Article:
At this point, the next three weeks for me will be spent in the bay area configuring and testing radios to be ready to drop in event weekend, which for me starts the Tuesday night (April 26th). Most of the rest of the volunteers show up Friday (April 29th), and work through Sunday afternoon (May 1st).

If you're interested in volunteering on the communications committee, we're still looking for more signups until this Friday (April 15th). It's best if you have your amateur radio license, but even if you don't we can still put you to good use in places where an amateur license isn't required.

Tuesday, March 22, 2016

Tower Climbing on Mt Toro

This Saturday was a nice change of pace; I got to climb a 180' radio tower.

Starting several months ago, my buddy Marcel and I decided to get serious about our amateur tower climbing and started putting out feelers for anyone in the bay area/northern California looking for volunteer tower climbers. This got us in touch with the WB6ECE repeater group and the Salinas Valley Repeater Group, which are both extensive repeater networks which inevitably have some tower work in their queues which we can get in on.

I had actually encountered the architect of the WB6ECE network before (Matthew Kaufman), when he gave a talk on simulcast repeaters at Pacificon in 2014. He had a project where he needed to move one and add another antenna to the Mt Toro radio site, which is south of Salinas.
The subjects for the day are the two black folded dipole arrays on the left of this picture. The four bay UHF set was already on the tower, but needed to be moved up to make room for the VHF pair which we added right below it. We also needed to run new 7/8" hardline for both antennas.

The UHF antenna feeds one of the several WB6ECE 441.300+100.0Hz nodes, which are all on a single frequency and use simulcast magic to allow you to wander up and down the whole coverage area while using the same frequency. The new VHF antenna was to bring up the 147.270MHz repeater, which will eventually be linked into the Salinas Valley network (which I often monitor from the bay area via KE6STH).
So the site details: The site is shared between MBARI and the department of education (for Santa Cruz county? Monterey county? I don't remember). The Monterey Bay Aquarium Research Institute had some really interesting radio systems on the site; particularly the two tracking microwave dishes (in the big white spheres) which point themselves at the MBARI research vessels out on the water so they can still have high speed Internet and HD video, etc.

The tower is 180 feet tall, and Matthew's mounting bracket was at the 110 foot mark. Moving one antenna, adding another, and hanging some coax may not sound like much, but that really is a full day's work on a tower like this. Marcel and I spent about five hours on the tower, and climbing 110' is tough enough that we opted to have our lunches delivered to us up on the tower. We were both rudely reminded that we don't do this on a regular basis, so hand cramping was a major concern (as was my ability to move at all on Sunday; my back is still complaining).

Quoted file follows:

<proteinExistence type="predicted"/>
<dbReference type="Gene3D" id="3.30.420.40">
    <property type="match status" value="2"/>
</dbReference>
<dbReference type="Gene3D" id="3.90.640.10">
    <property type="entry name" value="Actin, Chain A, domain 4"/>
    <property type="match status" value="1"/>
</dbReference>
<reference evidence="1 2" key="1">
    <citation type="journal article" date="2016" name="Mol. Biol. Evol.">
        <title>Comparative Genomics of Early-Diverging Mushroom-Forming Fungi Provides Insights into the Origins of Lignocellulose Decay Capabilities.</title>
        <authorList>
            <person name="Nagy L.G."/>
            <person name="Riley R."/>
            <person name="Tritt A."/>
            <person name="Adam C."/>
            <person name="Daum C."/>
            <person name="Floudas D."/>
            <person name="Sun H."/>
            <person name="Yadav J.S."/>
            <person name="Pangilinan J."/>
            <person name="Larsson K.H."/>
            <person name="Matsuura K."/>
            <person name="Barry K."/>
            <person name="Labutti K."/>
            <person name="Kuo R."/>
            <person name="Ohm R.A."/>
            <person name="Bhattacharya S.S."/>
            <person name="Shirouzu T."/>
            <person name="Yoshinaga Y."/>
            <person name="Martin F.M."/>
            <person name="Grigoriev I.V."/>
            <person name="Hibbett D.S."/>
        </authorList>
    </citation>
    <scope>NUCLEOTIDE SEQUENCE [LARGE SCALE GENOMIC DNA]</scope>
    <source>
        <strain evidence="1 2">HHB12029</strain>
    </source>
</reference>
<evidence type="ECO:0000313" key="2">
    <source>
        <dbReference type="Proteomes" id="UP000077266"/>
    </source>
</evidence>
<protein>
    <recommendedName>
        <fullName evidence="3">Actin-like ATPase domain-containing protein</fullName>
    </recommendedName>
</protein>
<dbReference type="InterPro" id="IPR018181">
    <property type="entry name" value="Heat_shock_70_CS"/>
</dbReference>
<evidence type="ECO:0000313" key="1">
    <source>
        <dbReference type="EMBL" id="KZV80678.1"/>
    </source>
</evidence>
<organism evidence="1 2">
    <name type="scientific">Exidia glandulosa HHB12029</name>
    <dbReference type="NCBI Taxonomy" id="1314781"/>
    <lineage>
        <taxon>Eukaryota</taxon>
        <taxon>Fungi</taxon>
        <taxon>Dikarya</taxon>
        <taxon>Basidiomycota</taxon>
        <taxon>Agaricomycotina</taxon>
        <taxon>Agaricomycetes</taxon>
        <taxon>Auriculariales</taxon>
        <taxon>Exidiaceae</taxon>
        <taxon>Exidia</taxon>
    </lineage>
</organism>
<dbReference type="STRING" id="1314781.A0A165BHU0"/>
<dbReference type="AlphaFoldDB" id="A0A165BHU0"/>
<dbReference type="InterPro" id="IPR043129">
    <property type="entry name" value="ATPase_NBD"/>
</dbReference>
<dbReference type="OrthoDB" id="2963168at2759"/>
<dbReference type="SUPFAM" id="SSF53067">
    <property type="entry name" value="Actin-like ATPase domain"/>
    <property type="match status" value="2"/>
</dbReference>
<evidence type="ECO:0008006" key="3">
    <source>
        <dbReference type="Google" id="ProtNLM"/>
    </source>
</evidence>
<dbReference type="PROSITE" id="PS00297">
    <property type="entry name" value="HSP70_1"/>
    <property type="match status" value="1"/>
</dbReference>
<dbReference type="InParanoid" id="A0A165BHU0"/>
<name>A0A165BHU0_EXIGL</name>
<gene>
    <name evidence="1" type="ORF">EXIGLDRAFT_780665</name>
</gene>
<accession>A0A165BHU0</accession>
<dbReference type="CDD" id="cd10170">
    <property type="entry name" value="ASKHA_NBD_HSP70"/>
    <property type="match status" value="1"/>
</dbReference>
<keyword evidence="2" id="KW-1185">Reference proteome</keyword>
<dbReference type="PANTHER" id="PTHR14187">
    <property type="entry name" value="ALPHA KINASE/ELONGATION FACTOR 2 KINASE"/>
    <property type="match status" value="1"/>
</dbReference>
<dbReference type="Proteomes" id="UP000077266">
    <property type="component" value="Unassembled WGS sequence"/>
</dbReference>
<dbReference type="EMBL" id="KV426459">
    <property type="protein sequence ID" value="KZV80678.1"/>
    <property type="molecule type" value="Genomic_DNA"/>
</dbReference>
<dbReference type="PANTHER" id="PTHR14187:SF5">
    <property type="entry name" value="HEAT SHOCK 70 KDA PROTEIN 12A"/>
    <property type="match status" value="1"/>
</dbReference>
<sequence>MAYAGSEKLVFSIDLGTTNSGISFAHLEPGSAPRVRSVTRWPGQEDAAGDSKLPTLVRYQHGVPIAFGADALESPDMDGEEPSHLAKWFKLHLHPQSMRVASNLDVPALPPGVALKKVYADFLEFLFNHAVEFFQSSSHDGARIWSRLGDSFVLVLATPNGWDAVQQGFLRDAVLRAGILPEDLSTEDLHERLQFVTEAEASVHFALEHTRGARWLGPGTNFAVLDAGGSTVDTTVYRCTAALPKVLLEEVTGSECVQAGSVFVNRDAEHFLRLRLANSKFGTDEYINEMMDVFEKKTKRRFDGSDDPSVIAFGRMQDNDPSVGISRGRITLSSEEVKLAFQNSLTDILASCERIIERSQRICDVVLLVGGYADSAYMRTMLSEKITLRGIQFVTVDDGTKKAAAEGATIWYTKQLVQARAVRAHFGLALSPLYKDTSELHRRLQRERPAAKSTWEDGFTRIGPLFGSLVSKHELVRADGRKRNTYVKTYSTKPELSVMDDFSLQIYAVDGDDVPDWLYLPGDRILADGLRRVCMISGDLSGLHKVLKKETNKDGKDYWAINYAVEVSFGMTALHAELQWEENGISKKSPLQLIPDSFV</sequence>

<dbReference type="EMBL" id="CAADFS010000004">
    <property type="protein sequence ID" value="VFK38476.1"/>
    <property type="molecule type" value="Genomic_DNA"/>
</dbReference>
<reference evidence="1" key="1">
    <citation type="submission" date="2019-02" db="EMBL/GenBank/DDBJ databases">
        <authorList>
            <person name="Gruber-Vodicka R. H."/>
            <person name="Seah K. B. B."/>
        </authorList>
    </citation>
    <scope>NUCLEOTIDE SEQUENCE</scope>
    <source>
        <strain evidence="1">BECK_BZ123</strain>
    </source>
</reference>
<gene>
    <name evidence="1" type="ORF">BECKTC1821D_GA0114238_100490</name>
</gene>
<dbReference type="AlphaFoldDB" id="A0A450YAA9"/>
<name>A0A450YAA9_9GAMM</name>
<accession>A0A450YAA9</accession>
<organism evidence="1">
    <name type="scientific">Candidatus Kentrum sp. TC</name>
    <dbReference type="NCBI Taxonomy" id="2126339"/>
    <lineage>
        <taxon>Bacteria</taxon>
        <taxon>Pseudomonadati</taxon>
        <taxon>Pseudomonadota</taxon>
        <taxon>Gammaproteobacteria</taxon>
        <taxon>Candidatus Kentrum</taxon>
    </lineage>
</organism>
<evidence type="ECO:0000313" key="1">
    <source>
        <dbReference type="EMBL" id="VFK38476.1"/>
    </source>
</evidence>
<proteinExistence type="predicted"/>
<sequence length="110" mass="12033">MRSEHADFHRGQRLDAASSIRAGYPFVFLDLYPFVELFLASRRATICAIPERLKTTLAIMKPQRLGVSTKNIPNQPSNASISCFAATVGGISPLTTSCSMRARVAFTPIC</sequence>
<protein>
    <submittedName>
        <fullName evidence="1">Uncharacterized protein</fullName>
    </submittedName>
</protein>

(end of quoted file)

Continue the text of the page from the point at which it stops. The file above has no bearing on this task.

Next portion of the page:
This was our view during lunch. This is why I'm willing to drive 1.5 hours to climb a tower for free.
When you're a radio nerd, Saturdays don't get much better than this.

Do you live in the bay area/Northern California and have a tower in need of climbing? Are you interested in tagging along and working on the ground crew for one of these visits? Drop me a line and we can talk.

Wednesday, March 2, 2016

Saturday, February 27, 2016

Lehigh ARKnet Site Install

Today was a big day. After nearly a year of searching for a radio site, we were finally able to move forward on the Cupertino ARKnet project, which I last blogged about last January.

The Cupertino ARKnet is a project that my friend Marcel and I decided to support with the city of Cupertino to build a point to multi-point microwave network across the city to provide resilient network connectivity between the city Emergency Operations Center (EOC) and various critical sites around the city. This network is designed to stay up in the event of a major disaster and still provide a suite of useful services, even if Internet connectivity is entirely cut off.

What has proven to be the largest challenge so far has been getting access to a site where we have line of sight for most of our sites of interest. This challenge was finally overcome when we signed a site agreement with Lehigh Southwest Cement to build a sector site on an abandoned water tower on the northern edge of their property, which is on the western edge of Cupertino.
The day started off bright and early at 8:30am. We all met up at Marcel's apartment and loaded up all the staged equipment and supplies between Marcel's car and my pickup. This radio site isn't the most difficult site to get to, but there are dirt roads involved, which are normally only used by heavy quarry equipment.
The site is an abandoned water tank on the side of the waste pile for the Permanente Quarry. Lehigh Cement wasn't able to provide us power this far from their plant, so it looks like we need to run the site off-grid.
The first order of business for the day was clearing and leveling a location for the solar panels. Lehigh was not able to provide us with power and our site agreement didn't include pouring concrete (the irony was not lost, considering that this is a cement plant), so the site is powered by a free-standing solar panel array on pavers.
Marcel did an amazing job designing and building the panel frame out of unistrut. You'll notice that we've got the panels angled unusually high. For angling solar panels, the rule of thumb is that for maximum power generation across the year you want to match your panel angle to your latitude. This is technically correct, but is only true for power generation averaged across the entire year. This is fine for grid-tied solar systems since any excess generation during the summer can be dumped onto the grid, and shortfalls in the winter can be covered by buying energy from the local utility company.